By Matthew Lavietes
NEW YORK: Parks in primarily nonwhite neighborhoods are half the size and five times as crowded as parks in mostly white neighborhoods, putting communities of color at risk during the summer heat, research showed on Wednesday.
In low-income neighborhoods, parks are four times smaller and four times more crowded on average than parks in high-income areas, said the study by the Trust for Public Land, a nonprofit that analyzed government data from 14,000 U.S. towns and cities.
The findings come as Americans are flocking to parks after months of lockdown to help prevent the spread of COVID-19 in a summer that forecasters say could be the hottest on record.
“People of color and poor people don’t have access to large parks and all of the health benefits that wealthier and white people have,” said Adrian Benepe, senior vice president of the Trust and former New York City Parks Commissioner.
With trees and open space, parks mitigate exposure to higher temperatures, and areas within a 10-minute walk of a park can be as much as 6 degrees Fahrenheit cooler than areas further away.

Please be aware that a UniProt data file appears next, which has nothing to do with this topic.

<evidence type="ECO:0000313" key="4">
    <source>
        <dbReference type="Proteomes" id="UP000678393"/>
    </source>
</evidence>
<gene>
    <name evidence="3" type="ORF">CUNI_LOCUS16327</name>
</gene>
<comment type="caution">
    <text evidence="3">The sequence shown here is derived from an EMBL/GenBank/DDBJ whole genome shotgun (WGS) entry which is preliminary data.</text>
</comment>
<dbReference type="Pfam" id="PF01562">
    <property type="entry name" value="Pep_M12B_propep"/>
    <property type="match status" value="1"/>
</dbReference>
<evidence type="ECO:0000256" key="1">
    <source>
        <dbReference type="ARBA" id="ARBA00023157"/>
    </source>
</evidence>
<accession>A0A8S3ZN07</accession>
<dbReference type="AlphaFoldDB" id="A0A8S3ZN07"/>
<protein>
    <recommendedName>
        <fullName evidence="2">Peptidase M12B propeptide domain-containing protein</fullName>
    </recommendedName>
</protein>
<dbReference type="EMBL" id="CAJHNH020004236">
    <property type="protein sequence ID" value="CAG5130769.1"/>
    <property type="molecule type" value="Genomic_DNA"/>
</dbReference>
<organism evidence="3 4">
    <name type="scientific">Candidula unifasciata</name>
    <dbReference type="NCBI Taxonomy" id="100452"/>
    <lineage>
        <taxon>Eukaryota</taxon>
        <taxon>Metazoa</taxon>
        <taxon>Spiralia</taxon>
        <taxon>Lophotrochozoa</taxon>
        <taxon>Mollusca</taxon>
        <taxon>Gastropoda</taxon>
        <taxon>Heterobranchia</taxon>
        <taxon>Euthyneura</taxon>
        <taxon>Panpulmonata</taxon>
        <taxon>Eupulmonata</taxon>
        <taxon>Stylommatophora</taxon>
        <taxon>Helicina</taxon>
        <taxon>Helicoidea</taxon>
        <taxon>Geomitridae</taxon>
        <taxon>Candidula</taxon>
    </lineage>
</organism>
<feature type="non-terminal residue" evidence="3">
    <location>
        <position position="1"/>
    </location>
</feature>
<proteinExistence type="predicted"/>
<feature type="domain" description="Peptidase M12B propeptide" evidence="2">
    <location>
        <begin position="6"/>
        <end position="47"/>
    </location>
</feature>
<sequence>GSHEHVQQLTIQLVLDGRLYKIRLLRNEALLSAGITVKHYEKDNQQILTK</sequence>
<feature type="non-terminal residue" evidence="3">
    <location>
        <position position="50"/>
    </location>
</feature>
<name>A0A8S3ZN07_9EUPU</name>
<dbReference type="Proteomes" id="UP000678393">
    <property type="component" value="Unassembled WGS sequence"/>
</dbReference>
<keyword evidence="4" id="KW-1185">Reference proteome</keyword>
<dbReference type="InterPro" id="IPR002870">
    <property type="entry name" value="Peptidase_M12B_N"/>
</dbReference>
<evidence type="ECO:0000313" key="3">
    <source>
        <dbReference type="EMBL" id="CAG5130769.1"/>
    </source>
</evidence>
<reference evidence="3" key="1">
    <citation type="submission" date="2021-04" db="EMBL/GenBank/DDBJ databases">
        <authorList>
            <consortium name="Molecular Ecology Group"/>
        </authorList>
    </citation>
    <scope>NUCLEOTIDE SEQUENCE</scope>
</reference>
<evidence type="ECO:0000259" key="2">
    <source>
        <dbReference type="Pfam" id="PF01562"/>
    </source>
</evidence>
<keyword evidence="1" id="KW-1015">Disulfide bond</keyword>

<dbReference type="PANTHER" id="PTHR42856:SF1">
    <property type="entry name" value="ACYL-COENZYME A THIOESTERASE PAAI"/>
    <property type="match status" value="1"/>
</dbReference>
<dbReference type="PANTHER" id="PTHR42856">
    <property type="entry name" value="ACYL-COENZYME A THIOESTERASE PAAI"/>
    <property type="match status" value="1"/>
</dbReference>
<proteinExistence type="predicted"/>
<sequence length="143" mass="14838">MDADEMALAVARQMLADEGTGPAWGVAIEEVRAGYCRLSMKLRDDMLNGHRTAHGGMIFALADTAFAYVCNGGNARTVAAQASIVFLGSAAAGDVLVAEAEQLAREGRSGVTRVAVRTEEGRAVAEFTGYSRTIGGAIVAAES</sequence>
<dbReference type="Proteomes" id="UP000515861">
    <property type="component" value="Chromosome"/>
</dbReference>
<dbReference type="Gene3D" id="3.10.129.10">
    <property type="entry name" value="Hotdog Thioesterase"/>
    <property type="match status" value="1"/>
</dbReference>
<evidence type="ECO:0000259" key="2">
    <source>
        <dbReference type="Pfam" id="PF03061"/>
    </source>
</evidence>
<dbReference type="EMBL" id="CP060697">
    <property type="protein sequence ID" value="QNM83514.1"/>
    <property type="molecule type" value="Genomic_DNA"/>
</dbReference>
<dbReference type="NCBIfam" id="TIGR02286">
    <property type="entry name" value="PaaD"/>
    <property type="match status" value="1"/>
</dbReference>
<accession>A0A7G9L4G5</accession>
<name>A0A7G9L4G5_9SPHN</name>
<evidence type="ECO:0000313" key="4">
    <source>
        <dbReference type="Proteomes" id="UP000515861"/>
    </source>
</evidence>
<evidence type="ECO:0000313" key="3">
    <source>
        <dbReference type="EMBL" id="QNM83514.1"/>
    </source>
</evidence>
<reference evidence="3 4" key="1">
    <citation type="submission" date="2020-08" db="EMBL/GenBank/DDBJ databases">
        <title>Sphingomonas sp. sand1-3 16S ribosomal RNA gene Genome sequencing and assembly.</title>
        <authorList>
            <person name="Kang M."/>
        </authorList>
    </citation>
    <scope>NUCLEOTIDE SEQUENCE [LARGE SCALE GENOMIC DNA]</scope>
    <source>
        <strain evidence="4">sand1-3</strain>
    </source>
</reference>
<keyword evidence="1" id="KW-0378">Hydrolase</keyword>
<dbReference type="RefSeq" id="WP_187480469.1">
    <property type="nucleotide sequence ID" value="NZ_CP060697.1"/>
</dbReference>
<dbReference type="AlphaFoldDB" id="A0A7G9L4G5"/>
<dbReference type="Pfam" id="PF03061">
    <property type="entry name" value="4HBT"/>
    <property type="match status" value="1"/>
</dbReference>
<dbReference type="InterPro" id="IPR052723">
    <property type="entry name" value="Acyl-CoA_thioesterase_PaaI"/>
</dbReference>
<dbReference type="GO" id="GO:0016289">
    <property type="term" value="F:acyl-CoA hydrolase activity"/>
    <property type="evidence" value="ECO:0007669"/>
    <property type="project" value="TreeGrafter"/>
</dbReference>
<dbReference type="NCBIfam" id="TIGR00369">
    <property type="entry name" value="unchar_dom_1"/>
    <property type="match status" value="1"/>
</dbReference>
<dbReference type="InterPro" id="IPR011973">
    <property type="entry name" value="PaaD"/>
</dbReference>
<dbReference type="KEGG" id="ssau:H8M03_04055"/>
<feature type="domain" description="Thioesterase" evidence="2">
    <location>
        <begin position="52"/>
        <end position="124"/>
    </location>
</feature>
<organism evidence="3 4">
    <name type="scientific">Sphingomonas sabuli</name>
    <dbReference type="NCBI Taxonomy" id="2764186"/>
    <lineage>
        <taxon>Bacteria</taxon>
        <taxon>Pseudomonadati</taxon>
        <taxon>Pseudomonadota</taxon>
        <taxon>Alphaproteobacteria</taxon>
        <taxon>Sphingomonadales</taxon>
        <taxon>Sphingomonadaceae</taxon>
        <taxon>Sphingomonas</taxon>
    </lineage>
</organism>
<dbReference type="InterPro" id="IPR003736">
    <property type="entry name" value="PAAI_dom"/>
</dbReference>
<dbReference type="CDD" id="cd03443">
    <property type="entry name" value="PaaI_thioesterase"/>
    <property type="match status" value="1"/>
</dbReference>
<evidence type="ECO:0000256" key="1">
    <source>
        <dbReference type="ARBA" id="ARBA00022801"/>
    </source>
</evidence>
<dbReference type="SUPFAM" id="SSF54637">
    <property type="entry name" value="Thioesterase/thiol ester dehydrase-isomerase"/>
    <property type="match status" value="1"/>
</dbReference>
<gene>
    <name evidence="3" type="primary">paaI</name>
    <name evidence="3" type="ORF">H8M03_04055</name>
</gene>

More than 700 people on average die each year in the United States due to extreme heat, according to the U.S. Centers for Disease Control and Prevention.
The U.S. National Oceanic and Atmospheric Administration has said there is a 50% chance that 2020 will be the hottest year on record.
“Health isn’t determined only by our interactions with a doctor or nurse. It’s determined in our community’s well-being,” said Sadiya Muqueeth, director of community health at the Trust.
“And when your community resources are deprived, you’re going to have problems before you even walk into a doctor’s office.”
Summer temperatures in cities are exacerbated by heat-trapping buildings, streets and sidewalks, and this year many public beaches and pools are closed due to the coronavirus, Muqueeth said. In addition, the pandemic has limited the capacities of cooling centers, she added.
City leaders need to build green spaces where there are opportunities, such as under elevated train platforms and in abandoned lots and school yards, the researchers said.
Elected officials also need to step up and create parkland in communities where it does not exist, they added.
“The key is that cities have to have vision, courage, tenacity, make plans and spend a lot of money,” Benepe said.
“Particularly now, with all of the bad economic circumstances, it’s unlikely they’ll do it, but they really need to.”